Antonella Ceddia is a litigation lawyer with the City of Toronto where she practises human rights defence on behalf of the City, Chief of Police of the Toronto Police Service and the Toronto Police Services Board. In addition to litigation defence, Antonella advises the City on contentious human rights issues that arise from the services the City provides to the public. Antonella articled at the Court of Appeal for Ontario and she practiced litigation defence at McCarthy Tétrault LLP in Toronto for six years before joining the City. Antonella's legal advice is enhanced by senior professional roles she held in policy advice and analysis in her first career, before she studied law, including as Policy/Issues Analyst at the Cabinet Office, province of Ontario; Policy Advisor at the Office of the Mayor –Toronto; Principal of her own human rights consulting firm; Investigator at the Ontario Human Rights Commission; and first professional, full-time Human Rights Investigator at Ryerson University. In addition to her LL.B., Antonella holds an M.A. in Public Policy and Administration. She is currently the Co-Chair of the Practice Advisory Committee to the Human Rights Tribunal of Ontario. Antonella developed and now teaches a course on human rights obligations and land use planning at the School of Urban and Regional Planning at Ryerson University.
Judge Robert Philp became Chief of the Commission and Tribunals of the Alberta Human Rights Commission on July 1st, 2014. He is a respected jurist and lawyer and a community and social justice activist committed to human rights, equality and education locally, nationally and internationally. Judge Philp has spent 29 years practicing law, nine years as an Alberta Criminal Court Judge and seven years as a Deputy Judge of the Northwest Territories. He also has many notable professional appointments, including the Law Society Committees in Alberta, the Northwest Territories and Nunavut. Judge Philp continues to hold positions as an executive Executive or Board Member on many community organizations, including Boyle Street Community Services, Reach Edmonton, the Edmonton Community Legal Center, Jellinek Men's Recovery House, and the Mayor’s Edmonton task force to end poverty. Judge Philp was named Queen's Counsel in December 1999. He received the Queen's Golden Jubilee Medal in 2003 and the Alberta Centennial Medal in 2005.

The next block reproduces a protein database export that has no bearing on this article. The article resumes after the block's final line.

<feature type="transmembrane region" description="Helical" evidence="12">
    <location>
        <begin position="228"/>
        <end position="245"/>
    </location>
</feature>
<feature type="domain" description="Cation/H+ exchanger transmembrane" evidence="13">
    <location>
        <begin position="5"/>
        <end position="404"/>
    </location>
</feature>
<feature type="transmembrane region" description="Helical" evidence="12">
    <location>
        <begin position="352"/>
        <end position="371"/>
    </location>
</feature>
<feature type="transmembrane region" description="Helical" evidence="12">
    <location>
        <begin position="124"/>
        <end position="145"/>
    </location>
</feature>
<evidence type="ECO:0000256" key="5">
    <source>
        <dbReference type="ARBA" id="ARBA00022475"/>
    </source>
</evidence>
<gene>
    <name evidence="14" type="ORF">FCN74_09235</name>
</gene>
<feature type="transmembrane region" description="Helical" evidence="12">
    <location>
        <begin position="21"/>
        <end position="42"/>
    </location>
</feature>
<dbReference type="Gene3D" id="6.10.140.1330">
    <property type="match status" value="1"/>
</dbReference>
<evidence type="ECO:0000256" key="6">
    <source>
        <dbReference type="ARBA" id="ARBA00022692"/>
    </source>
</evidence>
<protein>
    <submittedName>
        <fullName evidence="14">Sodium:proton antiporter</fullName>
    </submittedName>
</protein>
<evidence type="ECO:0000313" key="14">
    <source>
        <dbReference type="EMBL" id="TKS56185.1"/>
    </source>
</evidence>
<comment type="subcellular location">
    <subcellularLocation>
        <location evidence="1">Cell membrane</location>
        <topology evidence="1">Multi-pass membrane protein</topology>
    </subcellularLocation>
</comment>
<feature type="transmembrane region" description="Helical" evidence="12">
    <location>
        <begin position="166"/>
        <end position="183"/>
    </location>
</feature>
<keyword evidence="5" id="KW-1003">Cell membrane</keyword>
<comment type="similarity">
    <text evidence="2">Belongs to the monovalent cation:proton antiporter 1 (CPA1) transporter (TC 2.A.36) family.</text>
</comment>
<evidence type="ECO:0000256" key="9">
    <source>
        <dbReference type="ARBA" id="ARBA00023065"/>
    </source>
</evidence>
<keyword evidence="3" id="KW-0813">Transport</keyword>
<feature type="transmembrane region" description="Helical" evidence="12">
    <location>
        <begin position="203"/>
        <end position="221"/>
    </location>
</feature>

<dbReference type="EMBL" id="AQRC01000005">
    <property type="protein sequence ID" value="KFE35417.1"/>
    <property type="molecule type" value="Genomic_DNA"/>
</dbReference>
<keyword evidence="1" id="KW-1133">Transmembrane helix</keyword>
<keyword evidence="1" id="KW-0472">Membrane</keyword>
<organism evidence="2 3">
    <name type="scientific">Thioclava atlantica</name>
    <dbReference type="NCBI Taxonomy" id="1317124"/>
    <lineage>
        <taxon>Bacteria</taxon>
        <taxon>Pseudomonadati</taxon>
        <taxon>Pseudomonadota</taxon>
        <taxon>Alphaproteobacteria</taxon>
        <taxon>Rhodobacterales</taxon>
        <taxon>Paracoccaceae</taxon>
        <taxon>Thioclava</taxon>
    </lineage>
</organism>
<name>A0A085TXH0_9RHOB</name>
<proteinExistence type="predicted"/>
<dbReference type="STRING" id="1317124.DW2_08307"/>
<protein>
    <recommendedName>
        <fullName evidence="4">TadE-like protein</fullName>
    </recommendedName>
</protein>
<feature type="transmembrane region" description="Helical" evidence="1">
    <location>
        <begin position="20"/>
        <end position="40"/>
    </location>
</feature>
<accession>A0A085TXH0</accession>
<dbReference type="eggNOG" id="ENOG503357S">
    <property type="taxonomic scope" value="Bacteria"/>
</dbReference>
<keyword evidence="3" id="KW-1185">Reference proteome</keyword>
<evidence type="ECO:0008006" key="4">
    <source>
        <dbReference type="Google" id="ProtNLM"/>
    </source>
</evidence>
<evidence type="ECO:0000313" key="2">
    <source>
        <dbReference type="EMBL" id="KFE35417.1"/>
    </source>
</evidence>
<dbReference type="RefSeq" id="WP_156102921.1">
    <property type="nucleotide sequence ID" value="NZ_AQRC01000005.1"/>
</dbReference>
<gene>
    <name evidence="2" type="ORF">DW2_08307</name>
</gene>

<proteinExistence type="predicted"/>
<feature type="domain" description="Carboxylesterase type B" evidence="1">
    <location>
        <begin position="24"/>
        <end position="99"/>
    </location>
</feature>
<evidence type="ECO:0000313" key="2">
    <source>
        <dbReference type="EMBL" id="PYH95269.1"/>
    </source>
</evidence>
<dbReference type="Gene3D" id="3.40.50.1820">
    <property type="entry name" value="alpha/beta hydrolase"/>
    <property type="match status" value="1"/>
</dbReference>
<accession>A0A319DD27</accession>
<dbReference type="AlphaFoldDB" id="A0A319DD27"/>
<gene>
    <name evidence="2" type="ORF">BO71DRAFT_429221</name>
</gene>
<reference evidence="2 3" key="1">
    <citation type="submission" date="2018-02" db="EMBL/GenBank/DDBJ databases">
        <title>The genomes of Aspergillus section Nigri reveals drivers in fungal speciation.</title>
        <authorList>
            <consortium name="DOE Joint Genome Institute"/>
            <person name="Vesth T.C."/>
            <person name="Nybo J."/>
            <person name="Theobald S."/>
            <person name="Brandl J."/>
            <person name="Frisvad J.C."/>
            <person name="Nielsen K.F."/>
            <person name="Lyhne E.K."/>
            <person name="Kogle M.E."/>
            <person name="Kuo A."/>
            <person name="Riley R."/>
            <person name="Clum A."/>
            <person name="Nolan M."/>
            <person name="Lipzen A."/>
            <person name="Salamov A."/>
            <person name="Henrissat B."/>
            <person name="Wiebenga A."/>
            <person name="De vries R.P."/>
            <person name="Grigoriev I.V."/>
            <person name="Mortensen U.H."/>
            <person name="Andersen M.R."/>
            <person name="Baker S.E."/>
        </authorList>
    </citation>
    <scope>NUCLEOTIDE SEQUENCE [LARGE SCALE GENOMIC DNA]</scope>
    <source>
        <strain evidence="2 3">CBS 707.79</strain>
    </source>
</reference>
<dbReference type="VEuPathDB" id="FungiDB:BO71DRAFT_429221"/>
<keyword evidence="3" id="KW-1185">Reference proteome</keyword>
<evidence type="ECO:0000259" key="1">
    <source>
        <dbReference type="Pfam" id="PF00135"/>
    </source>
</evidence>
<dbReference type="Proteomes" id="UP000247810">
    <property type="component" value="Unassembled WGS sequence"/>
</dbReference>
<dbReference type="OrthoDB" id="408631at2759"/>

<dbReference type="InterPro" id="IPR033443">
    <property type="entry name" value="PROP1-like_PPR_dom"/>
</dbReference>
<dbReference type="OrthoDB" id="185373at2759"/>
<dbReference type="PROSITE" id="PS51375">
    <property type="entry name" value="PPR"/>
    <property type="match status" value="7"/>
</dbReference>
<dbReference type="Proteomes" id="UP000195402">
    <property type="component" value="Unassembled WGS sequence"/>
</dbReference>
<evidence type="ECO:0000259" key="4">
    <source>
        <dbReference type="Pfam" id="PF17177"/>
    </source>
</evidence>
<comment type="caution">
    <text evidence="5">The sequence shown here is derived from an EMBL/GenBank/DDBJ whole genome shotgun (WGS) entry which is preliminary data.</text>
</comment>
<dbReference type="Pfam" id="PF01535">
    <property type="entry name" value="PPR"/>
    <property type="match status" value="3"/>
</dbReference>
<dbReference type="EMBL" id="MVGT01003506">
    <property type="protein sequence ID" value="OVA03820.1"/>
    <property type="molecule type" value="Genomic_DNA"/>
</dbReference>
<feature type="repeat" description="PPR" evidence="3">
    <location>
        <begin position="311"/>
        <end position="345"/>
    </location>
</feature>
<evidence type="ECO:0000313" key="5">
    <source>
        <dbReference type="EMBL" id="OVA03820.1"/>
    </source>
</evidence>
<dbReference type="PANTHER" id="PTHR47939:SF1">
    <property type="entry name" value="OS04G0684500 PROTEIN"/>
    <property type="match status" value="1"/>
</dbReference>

Shirish P. Chotalia Q.C. practices in the areas of immigration, personal injury law, and employment law. She has successfully litigated many high profile cases. Of interest to our panel is her pro bono work on the RCMP Sikh Turban case wherein she defended the rights of Indo-Canadian Sikhs to wear the turban for religious reasons while serving as RCMP officers. She has also appeared on the Vriend case at the SCC, on inclusion of sexual orientation; successfully sued Mobil Oil for gender discrimination (Walsh). She hs worked extensively in the area of human rights law. Ms. Chotalia Q.C. has received many awards and recognition for her service to those in need. Ms. Chotalia Q.C. obtained her Bachelor of Arts in 1983, her J.D. (Doctorate of Laws) in 1986 and her Master of Laws in 1991 from the University of Alberta. She was admitted to the Bar of Alberta in 1987.
Dominique Clément is an Associate Professor in the Department of Sociology at the University of Alberta. He is the author of the award-winning books Canada’s Rights Revolution, Equality Deferred and Human Rights in Canada, as well as the co-editor for Alberta's Human Rights Story and Debating Dissent. Clément has been a Visiting Scholar in Australia and the United Kingdom, and is the author of numerous articles on human rights, social movements, gender equality, foreign policy and labour. His website, www.HistoryOfRights.ca, serves as a research and teaching portal on human rights in Canada.
Launched in 2012, the University of Alberta Planning program is the only home-grown, Alberta-focused undergraduate program in planning available in the Province. The B.Sc. Planning is for those who are interested in focusing on natural science elements of Planning including environmental and resource management and the use of GIS. Those interested in the economic, physical and social side of planning tend to consider BA in Planning. The Program aims to educate students in the orderly disposition of land, resources, facilities and services with a view to securing the physical, economic and social well-being of communities. The Program has recently expanded through the introduction of an MSc in Planning program with a focus on resilient cities and regions, scheduled to be launched in 2017. For more information about the University of Alberta Planning Program visit: cms.eas.ualberta.ca/planning. We will also be hosting a complementary workshop. Stay tuned for details!
Stay tuned for future RPSS events!